PETTY criminals and commercial vehicle vandals are costing UK businesses £620 million a year, according to figures released by small business insurer Royal & SunAlliance (R&SA).
The firm revealed that up to 13% of all business vehicle claims are caused by crime such as theft and malicious damage, with the average claim costing around £3,000.
According to R&SA, over half a million small business owners with a company van are affected by ‘van-dalism’ every year, which equates to almost half (41%) of all small business vans on the road.
‘Van-dalism’ makes up nearly a quarter of all UK crimes, despite being punishable by immediate arrest, an on-the-spot fine or, in some cases, an anti-social behaviour order (ASBO).
The crimes cost the UK’s purse over £2 billion every year in clean-up and other associated costs.
Chris Wallace, director of small business at Royal & SunAlliance, said: ‘The impact on the nation’s small businesses doesn’t just stop at damage to the vehicle. Owners also lose valuable business when vans are off the road and in repair, sole traders are unlikely to be able to work at all, and micro business owners with small fleets will find that productivity is severely affected.
‘Not only is this type of crime an added stress, but there are further repercussions. Many tradesmen generate new business via word-of-mouth or recommendation. With productivity decreased or halted, deadlines cannot be met and subsequent jobs may be postponed.
‘It may even result in firms having to turn down work.
‘This doesn’t bode well in terms of future cash flow, and it may damage a company’s good reputation.’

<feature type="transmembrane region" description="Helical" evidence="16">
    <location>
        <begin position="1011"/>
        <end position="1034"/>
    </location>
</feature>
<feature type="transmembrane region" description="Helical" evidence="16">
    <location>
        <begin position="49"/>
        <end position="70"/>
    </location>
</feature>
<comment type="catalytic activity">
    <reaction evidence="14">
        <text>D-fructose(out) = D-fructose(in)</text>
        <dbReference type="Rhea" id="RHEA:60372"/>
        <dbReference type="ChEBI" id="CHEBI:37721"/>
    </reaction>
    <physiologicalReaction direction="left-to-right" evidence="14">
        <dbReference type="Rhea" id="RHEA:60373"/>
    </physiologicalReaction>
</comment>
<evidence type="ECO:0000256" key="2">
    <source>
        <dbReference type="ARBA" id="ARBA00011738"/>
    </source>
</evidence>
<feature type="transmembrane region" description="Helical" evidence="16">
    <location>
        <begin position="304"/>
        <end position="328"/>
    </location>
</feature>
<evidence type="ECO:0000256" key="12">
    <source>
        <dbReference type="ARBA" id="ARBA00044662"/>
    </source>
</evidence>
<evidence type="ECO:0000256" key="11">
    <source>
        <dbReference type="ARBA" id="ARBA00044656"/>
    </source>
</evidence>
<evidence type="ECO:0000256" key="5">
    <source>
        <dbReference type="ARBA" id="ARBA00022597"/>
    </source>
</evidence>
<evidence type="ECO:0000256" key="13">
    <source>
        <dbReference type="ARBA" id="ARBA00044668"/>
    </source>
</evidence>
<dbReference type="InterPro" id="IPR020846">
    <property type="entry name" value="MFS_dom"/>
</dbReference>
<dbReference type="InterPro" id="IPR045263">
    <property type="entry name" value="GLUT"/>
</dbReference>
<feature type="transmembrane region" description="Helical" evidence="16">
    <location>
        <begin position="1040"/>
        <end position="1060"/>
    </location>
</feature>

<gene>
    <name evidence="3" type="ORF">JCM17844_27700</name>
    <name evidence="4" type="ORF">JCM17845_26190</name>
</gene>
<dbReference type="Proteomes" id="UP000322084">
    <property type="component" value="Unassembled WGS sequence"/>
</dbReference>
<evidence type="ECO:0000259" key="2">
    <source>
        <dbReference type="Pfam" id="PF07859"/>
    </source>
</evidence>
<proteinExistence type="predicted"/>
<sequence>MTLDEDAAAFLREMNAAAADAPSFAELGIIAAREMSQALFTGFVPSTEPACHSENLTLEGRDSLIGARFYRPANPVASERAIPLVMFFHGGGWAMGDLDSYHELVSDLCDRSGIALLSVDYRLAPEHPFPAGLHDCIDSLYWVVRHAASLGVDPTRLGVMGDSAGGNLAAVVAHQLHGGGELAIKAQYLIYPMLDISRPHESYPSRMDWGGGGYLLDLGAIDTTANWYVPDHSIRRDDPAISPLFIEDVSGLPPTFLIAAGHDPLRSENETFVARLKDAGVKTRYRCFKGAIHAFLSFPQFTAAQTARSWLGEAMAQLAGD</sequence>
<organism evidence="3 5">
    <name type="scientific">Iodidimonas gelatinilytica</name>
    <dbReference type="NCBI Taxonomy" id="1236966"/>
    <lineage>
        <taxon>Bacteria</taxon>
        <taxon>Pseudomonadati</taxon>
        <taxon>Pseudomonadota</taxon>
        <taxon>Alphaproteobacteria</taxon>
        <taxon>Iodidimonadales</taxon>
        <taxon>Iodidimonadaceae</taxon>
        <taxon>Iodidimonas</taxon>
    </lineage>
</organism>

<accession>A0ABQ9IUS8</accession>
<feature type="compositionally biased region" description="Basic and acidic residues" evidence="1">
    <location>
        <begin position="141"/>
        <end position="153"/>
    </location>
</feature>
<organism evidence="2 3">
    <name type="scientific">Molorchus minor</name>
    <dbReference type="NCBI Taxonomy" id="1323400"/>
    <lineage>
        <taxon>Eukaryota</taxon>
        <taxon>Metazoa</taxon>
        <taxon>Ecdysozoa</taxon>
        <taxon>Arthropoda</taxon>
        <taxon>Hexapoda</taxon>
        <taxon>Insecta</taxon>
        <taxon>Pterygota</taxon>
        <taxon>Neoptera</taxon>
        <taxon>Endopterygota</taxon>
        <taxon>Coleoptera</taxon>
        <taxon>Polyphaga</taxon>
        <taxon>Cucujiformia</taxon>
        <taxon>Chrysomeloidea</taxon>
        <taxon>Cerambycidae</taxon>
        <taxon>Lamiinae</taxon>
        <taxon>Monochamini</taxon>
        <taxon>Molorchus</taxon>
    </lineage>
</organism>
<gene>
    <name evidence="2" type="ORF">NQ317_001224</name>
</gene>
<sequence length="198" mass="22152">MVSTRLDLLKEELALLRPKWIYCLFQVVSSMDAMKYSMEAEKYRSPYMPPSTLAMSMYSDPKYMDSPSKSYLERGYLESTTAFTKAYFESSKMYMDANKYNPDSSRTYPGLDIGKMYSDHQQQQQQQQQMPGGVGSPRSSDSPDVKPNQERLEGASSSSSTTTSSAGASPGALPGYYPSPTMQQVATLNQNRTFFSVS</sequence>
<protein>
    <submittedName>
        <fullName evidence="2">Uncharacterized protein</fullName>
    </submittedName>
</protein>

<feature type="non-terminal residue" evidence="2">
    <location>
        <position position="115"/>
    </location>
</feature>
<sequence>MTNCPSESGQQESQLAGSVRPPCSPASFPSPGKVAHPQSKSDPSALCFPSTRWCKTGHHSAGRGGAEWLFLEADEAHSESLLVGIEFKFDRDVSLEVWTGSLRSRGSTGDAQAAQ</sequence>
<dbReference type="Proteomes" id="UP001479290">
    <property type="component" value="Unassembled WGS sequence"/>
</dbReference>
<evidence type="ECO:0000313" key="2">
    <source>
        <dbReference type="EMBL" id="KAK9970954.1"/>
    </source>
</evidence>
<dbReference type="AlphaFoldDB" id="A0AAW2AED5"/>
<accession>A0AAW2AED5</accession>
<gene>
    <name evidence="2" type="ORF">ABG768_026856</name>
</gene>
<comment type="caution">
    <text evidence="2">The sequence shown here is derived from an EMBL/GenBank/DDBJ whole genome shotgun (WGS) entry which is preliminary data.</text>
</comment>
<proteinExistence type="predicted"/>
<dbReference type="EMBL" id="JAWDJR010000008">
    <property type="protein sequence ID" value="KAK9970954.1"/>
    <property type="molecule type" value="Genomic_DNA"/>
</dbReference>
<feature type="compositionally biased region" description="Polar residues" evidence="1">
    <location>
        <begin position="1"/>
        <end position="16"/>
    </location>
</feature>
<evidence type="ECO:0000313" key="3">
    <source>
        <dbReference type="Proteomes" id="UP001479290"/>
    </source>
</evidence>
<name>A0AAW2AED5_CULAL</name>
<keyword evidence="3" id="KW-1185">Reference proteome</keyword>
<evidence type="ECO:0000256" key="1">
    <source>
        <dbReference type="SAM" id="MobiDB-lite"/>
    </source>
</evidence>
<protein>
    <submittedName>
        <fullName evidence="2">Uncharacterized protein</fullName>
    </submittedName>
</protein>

Top tips for beating the criminals
R&SA has compiled a list of simple measures which drivers can take to reduce the risk of vehicle crime:
Always lock your van doors and shut the windows whenever you leave your van, even if it is on your driveway or in your garage. A few seconds is all it takes for a thief to steal your van.
Don't leave items in view when you leave your van unattended. Always keep them away out of sight eg. in a glove compartment or under a seat. Even when you are in the van, consider these precautions as it has been known for thieves to reach through passenger windows to steal expensive items when the van is stationary. If you have a removable radio don’t forget to take it with you when you leave your vehicle. If the radio is permanently fixed, consider getting it security coded.
Take care of where you park. If you have a garage at home – use it. When you are away from home try to use secure car parks. If this isn’t possible, avoid leaving it in back streets or quiet areas because these are ideal working conditions for a thief. If you have to leave your van outside at night, always try and park it in a well-lit and busy area.
Don’t forget to remove all keys from your vehicle. Never leave your key in the ignition when the van is unoccupied eg. at a petrol station, even if it is only for a few seconds.
Consider fitting even basic physical security measures. A steering wheel or handbrake lock will deter thieves. Better still consider fitting an engine immobilisation system, an alarm, or both.
Many vehicles are taken after the keys have been stolen. Avoid leaving your jacket or coat unattended with your keys in your pocket, even for a few seconds. Avoid leaving your keys in your business premises or in your home where they could easily be seen by a thief or where they could be stolen through your letterbox.
For further details visit www.royalsun.com.